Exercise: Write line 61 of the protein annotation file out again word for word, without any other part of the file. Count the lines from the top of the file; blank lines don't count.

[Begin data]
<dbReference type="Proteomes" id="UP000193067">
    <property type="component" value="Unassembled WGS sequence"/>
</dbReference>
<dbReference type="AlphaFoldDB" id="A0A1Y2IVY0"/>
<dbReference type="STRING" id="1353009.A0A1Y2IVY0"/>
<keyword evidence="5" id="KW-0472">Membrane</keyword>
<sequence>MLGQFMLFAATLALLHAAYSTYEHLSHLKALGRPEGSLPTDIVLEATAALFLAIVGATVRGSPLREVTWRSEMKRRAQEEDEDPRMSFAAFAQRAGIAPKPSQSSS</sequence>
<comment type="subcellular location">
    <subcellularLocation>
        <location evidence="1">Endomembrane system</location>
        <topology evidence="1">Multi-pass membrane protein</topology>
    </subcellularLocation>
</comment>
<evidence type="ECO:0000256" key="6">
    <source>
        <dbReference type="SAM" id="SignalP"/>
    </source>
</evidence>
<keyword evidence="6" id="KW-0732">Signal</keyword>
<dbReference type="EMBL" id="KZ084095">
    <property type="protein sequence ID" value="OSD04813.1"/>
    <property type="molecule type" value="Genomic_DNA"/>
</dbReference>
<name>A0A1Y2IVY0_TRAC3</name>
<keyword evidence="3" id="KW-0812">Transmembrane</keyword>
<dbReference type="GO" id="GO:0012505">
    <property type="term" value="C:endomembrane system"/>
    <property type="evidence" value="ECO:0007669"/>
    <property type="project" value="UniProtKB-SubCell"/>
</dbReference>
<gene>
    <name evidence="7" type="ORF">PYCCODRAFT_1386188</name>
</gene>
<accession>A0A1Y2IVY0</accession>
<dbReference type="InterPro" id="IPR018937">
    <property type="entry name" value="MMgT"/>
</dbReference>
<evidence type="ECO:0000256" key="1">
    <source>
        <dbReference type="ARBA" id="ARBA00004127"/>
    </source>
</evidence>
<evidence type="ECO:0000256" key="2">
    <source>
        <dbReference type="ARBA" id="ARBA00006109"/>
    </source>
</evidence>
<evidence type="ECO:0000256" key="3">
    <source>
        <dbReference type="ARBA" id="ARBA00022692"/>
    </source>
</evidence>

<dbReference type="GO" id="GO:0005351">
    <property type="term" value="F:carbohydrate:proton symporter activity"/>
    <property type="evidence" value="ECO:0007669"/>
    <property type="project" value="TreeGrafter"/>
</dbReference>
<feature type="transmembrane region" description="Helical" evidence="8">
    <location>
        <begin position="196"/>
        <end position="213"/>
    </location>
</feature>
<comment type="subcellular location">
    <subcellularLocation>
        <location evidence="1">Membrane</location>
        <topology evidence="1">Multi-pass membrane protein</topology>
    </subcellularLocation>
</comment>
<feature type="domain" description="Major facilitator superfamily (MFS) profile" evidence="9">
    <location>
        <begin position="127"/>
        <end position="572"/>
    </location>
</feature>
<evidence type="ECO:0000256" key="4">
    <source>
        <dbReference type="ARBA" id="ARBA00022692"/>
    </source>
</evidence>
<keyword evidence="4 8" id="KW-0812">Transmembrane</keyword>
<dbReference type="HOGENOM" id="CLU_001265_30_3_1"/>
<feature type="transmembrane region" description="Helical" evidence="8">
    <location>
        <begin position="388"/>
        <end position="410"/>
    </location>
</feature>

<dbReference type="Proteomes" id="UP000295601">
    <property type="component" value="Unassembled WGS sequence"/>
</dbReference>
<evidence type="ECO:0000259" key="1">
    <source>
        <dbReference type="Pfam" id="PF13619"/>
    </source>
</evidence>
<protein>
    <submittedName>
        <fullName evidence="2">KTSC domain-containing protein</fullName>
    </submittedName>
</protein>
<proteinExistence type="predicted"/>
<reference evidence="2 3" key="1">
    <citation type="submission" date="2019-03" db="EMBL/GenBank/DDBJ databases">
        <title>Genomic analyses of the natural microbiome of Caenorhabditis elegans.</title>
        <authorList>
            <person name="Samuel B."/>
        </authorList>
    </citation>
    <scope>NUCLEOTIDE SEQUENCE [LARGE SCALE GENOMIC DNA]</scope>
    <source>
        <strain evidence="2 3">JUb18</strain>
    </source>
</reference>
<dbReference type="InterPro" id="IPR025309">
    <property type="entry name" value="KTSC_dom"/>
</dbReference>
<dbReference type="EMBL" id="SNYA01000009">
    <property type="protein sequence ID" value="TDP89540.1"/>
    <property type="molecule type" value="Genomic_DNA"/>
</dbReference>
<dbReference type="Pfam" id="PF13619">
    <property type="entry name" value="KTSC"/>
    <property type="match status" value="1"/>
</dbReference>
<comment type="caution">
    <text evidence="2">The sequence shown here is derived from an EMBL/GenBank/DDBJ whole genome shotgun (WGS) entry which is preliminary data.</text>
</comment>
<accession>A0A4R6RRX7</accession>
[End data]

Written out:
        <end position="213"/>